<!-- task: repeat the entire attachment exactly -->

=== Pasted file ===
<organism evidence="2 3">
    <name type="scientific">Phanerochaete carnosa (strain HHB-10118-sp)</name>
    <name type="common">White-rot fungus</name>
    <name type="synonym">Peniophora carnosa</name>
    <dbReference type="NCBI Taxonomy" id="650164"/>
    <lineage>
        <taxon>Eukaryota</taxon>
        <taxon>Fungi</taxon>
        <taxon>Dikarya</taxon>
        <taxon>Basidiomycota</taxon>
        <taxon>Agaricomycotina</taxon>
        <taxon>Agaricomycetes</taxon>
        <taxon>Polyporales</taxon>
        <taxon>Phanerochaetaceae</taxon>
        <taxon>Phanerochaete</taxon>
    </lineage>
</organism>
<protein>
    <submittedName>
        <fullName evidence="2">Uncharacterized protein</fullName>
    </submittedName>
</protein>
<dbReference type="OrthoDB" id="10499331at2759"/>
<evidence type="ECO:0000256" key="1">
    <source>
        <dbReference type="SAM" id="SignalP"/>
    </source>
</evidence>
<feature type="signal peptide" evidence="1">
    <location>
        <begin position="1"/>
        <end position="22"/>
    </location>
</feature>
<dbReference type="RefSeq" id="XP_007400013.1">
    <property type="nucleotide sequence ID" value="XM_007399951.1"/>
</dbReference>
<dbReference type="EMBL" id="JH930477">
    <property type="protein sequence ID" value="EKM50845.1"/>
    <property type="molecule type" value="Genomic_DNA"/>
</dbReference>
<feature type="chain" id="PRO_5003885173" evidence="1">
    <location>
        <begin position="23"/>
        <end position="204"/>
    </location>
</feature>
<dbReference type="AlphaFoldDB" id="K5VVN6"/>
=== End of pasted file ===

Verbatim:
<organism evidence="2 3">
    <name type="scientific">Phanerochaete carnosa (strain HHB-10118-sp)</name>
    <name type="common">White-rot fungus</name>
    <name type="synonym">Peniophora carnosa</name>
    <dbReference type="NCBI Taxonomy" id="650164"/>
    <lineage>
        <taxon>Eukaryota</taxon>
        <taxon>Fungi</taxon>
        <taxon>Dikarya</taxon>
        <taxon>Basidiomycota</taxon>
        <taxon>Agaricomycotina</taxon>
        <taxon>Agaricomycetes</taxon>
        <taxon>Polyporales</taxon>
        <taxon>Phanerochaetaceae</taxon>
        <taxon>Phanerochaete</taxon>
    </lineage>
</organism>
<protein>
    <submittedName>
        <fullName evidence="2">Uncharacterized protein</fullName>
    </submittedName>
</protein>
<dbReference type="OrthoDB" id="10499331at2759"/>
<evidence type="ECO:0000256" key="1">
    <source>
        <dbReference type="SAM" id="SignalP"/>
    </source>
</evidence>
<feature type="signal peptide" evidence="1">
    <location>
        <begin position="1"/>
        <end position="22"/>
    </location>
</feature>
<dbReference type="RefSeq" id="XP_007400013.1">
    <property type="nucleotide sequence ID" value="XM_007399951.1"/>
</dbReference>
<dbReference type="EMBL" id="JH930477">
    <property type="protein sequence ID" value="EKM50845.1"/>
    <property type="molecule type" value="Genomic_DNA"/>
</dbReference>
<feature type="chain" id="PRO_5003885173" evidence="1">
    <location>
        <begin position="23"/>
        <end position="204"/>
    </location>
</feature>
<dbReference type="AlphaFoldDB" id="K5VVN6"/>